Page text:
(Quick Reference)

8. The Service Layer - Reference Documentation

Authors: Graeme Rocher, Peter Ledbrook, Marc Palmer, Jeff Brown, Luke Daley, Burt Beckwith

Version: 1.4.0.M1

8. The Service Layer

As well as the Web layer, Grails defines the notion of a service layer. The Grails team discourages the embedding of core application logic inside controllers, as it does not promote re-use and a clean separation of concerns.

Services in Grails are seen as the place to put the majority of the logic in your application, leaving controllers responsible for handling request flow via redirects and so on.

Creating a Service

You can create a Grails service by running the create-service command from the root of your project in a terminal window:

grails create-service helloworld.simple

If no package is specified with the create-service script, Grails automatically uses the application name as the package name.

The above example will create a service at the location grails-app/services/helloworld/SimpleService.groovy. A service's name ends with the convention Service, other than that a service is a plain Groovy class:

package helloworld
class SimpleService {
}

8.1 Declarative Transactions

Default Declarative Transactions

Services are typically involved with co-ordinating logic between domain classes, and hence often involved with persistence that spans large operations. Given the nature of services they frequently require transactional behaviour. You can of course use programmatic transactions with the withTransaction method, however this is repetitive and doesn't fully leverage the power of Spring's underlying transaction abstraction.

Services allow the enablement of transaction demarcation, which is essentially a declarative way of saying all methods within this service are to be made transactional. All services have transaction demarcation enabled by default - to disable it, simply set the transactional property to false:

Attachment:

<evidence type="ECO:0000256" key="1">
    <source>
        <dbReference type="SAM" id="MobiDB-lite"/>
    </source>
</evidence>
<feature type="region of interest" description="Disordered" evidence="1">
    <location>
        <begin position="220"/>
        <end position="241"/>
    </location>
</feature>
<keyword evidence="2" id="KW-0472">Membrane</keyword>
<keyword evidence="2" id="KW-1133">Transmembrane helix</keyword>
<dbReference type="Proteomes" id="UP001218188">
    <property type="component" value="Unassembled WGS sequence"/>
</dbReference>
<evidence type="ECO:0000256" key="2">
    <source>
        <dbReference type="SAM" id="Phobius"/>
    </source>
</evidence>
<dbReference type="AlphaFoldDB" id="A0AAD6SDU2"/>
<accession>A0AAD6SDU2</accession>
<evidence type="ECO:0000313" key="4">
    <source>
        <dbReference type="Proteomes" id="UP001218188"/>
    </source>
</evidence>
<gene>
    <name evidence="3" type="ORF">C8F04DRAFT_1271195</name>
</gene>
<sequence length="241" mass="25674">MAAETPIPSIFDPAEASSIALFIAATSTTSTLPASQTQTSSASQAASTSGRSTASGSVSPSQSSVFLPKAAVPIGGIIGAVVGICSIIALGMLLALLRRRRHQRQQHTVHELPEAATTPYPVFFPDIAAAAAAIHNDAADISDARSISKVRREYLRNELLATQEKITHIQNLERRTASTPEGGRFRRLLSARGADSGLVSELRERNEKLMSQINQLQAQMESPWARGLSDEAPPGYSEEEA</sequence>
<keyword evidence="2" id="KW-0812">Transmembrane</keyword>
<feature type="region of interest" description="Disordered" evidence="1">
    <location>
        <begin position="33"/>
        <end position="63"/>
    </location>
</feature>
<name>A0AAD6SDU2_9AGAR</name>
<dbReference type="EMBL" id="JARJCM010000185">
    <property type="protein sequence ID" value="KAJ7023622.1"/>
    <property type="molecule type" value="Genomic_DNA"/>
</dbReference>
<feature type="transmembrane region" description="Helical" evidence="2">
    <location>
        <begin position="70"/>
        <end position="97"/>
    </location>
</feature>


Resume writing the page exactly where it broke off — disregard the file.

class CountryService {
    static transactional = false
}

You may also set this property to true in case the default changes in the future, or simply to make it clear that the service is intentionally transactional.

Warning: dependency injection is the only way that declarative transactions work. You will not get a transactional service if you use the new operator such as new BookService()

The result is that all methods are wrapped in a transaction and automatic rollback occurs if any of those methods throws a runtime exception, i.e. one that extends RuntimeException. The propagation level of the transaction is by default set to PROPAGATION_REQUIRED.

Checked exceptions do not have any effect on the transaction, i.e. the transaction is not automatically rolled back. This is the default Spring behaviour and it's important to understand the distinction between checked and unchecked (runtime) exceptions.

Custom Transaction Configuration

Grails also fully supports Spring's Transactional annotation for cases where you need more fine-grained control over transactions at a per-method level or need specify an alternative propagation level:

import org.springframework.transaction.annotation.*

class BookService {

@Transactional(readOnly = true) def listBooks() { Book.list() }

@Transactional def updateBook() { // … } }

For more information refer to the section of the Spring user guide on Using @Transactional.

Unlike Spring you do not need any prior configuration to use Transactional, just specify the annotation as needed and Grails will pick them up automatically.

8.2 Scoped Services

By default, access to service methods is not synchronised, so nothing prevents concurrent execution of those functions. In fact, because the service is a singleton and may be used concurrently, you should be very careful about storing state in a service. Or take the easy (and better) road and never store state in a service.

You can change this behaviour by placing a service in a particular scope. The supported scopes are:

  • prototype - A new service is created every time it is injected into another class
  • request - A new service will be created per request
  • flash - A new service will be created for the current and next request only
  • flow - In web flows the service will exist for the scope of the flow
  • conversation - In web flows the service will exist for the scope of the conversation. ie a root flow and its sub flows
  • session - A service is created for the scope of a user session